Was Freddy’s Revenge About Gay Equality?
Gay Rights and Gay Subtext In A Nightmare On Elm Street 2 (1985)
The Nightmare On Elm Street franchise is one of the most well-known horror brands of all time. Freddy Krueger is infamous for slashing his way through his victims starting in the famous house on Elm Street, leaving some of the most gruesome trails behind. But there is an anomaly present within the Nightmare on Elm Street franchise. The second movie in the series, A Nightmare on Elm Street 2: Freddy’s Revenge (1985), seems much different than the rest of the films…much much different indeed! As fans have pointed out, the gay subtext throughout the second film in the franchise is absolutely undeniable!
Obviously this has left many fans wondering…did the creators of the second Nightmare On Elm Street movie purposely lace the script and movie with gay subtext to help combat or exploit the widespread homophobia of the era?
Often Dubbed One of the Gayest Horror Movies Ever Made
There is no question that the second Nightmare On Elm Street movie is filled with gay subtext. Here are some of the most well known gay inclusions that created the most “homoerotic” horror movie of all time!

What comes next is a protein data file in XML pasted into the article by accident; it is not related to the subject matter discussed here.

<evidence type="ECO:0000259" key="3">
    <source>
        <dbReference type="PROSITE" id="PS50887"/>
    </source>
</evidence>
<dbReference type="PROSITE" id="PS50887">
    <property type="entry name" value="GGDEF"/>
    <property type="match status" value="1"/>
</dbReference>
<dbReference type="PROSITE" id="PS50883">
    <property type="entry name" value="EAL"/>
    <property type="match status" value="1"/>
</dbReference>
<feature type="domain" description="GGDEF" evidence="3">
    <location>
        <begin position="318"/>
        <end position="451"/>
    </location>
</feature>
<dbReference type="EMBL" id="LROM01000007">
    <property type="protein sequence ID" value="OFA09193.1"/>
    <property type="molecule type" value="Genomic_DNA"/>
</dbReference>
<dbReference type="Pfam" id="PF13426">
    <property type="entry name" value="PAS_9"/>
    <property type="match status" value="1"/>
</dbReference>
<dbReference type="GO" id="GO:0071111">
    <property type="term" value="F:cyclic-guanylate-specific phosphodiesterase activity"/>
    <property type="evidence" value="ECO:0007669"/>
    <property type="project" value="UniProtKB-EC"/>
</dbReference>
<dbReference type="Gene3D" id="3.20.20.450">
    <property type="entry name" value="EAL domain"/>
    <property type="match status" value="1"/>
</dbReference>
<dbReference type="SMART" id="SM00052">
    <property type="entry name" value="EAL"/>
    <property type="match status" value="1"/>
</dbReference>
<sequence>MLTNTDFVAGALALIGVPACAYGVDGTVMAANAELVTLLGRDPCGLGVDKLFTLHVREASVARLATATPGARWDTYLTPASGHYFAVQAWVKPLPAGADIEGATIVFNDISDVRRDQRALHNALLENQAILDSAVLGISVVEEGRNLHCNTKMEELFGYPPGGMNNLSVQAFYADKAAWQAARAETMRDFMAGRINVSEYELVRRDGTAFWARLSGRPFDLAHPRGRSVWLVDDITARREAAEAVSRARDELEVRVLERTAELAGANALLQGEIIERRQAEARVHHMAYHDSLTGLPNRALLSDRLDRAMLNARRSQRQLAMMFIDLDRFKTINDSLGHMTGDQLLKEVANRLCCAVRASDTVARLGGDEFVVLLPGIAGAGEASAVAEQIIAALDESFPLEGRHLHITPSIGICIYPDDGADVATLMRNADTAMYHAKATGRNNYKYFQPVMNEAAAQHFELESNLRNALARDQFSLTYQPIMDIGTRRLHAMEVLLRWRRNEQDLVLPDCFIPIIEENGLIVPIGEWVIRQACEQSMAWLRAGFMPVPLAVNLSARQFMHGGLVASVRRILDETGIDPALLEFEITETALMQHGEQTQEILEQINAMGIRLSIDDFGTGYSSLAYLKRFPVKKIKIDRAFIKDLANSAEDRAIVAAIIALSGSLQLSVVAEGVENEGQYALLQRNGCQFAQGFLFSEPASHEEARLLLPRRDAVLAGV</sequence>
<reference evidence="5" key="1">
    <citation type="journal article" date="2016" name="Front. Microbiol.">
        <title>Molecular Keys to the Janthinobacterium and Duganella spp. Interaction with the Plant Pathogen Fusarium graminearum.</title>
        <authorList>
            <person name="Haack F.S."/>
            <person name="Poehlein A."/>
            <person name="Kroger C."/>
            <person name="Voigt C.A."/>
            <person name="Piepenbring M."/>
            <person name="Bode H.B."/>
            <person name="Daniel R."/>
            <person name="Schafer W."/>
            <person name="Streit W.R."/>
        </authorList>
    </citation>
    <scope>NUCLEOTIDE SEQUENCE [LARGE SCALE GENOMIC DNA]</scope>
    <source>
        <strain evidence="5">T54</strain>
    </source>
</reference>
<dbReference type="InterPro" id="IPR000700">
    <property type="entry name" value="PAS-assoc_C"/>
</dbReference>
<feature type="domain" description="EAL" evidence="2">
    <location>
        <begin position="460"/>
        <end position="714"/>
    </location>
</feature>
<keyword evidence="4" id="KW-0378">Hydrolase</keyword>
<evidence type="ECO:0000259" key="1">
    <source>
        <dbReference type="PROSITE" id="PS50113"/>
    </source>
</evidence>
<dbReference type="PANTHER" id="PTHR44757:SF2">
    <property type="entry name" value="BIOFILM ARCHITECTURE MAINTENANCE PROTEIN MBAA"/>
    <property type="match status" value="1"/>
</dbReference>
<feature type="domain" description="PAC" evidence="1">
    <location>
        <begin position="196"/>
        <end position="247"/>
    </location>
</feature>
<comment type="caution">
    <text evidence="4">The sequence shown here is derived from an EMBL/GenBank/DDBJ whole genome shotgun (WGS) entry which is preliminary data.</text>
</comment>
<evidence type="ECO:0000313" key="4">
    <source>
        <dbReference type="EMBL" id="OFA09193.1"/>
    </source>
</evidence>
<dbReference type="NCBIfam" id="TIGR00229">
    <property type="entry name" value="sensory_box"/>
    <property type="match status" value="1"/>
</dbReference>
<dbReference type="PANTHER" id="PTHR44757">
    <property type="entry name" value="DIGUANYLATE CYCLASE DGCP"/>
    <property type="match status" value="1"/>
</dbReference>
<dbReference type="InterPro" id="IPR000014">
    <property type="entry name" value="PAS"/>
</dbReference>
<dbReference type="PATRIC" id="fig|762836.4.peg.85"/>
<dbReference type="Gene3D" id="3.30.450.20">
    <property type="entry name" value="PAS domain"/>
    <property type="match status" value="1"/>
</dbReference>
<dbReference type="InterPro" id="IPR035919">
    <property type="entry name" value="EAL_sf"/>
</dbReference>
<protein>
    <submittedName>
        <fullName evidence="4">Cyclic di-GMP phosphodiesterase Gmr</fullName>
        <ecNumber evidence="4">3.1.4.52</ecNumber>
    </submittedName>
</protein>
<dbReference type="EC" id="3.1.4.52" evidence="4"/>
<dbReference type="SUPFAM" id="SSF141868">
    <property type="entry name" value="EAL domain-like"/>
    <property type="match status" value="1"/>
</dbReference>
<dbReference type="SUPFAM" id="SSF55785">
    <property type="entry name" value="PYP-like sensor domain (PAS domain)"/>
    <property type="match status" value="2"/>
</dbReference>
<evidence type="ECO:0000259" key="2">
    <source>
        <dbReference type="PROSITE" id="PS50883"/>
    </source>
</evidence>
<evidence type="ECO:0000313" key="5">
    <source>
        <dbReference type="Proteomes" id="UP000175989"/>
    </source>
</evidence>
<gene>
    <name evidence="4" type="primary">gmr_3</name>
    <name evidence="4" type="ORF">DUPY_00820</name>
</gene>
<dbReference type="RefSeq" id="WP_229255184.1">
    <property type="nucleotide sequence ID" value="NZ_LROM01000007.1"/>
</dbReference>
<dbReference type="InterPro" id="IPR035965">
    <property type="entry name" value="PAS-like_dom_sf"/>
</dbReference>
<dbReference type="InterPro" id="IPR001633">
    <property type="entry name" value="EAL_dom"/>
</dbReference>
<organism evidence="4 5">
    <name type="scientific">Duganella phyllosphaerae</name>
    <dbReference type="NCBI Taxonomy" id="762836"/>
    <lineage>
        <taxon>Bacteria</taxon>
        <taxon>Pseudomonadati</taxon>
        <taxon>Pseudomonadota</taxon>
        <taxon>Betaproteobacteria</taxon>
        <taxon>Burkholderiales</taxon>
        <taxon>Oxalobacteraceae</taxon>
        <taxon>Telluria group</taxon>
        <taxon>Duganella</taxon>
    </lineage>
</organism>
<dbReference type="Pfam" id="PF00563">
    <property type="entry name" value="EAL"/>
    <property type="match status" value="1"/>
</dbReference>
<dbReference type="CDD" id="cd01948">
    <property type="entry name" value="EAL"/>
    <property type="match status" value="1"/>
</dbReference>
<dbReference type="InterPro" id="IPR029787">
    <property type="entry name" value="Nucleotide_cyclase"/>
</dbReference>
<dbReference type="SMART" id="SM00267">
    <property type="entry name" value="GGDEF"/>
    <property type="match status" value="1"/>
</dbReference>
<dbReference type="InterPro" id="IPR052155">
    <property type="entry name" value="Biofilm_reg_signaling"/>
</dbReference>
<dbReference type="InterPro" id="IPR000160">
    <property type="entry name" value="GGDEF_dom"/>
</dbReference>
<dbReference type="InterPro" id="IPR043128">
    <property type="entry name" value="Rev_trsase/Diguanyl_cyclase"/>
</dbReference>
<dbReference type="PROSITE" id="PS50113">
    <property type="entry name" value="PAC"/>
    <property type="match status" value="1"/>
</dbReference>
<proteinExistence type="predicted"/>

A Closeted Protagonist
Mark Patton played Jesse Walsh, the main male protagonist in the story. Patton is openly gay today, but was still ‘in the closet’ at the time the Nightmare movie was filmed. Many of the creators of the film have suggested it could have played a part in the film harboring some ‘repressed homosexuality coming out.’
A Little Male On Male Bonding
During a gym class scene, Grady decides to “depants” Jesse. Jesse chooses to cope with his embarrassment by remaining bare-assed while he tackles and wrestles with Grady on the ground. Jesse is obviously trying to remove Grady’s clothes in this scene for whatever reason.
“Probe” Board Game
The board game “Probe” was placed in Jesse’s closet. Literally in his closet. Ultimately, sadly, it could have been making fun of Patton, who at the time was choosing to remain ‘in the closet’ regarding his homosexuality during the production of the film.
He’d Rather Sleep With Grady
At one point, Jesse is getting it on with his ‘girlfriend’ Lisa, who seems to want to sleep with Jesse. Jesse panics, runs to Grady’s house, where he wishes to sleep instead. Grady himself indicates that it is strange that Jesse does not want to sleep with Lisa, but instead with him.
Attack of the Balls
Balls, that’s right, actual balls attack Coach Schneider in his office…flying out of their containers and respective bins seemingly on their own. Tennis balls, basketballs, soccer balls, all kinds of balls. Balls, everywhere. Some fans have suggested this was a reference to testicles and count it as gay subtext.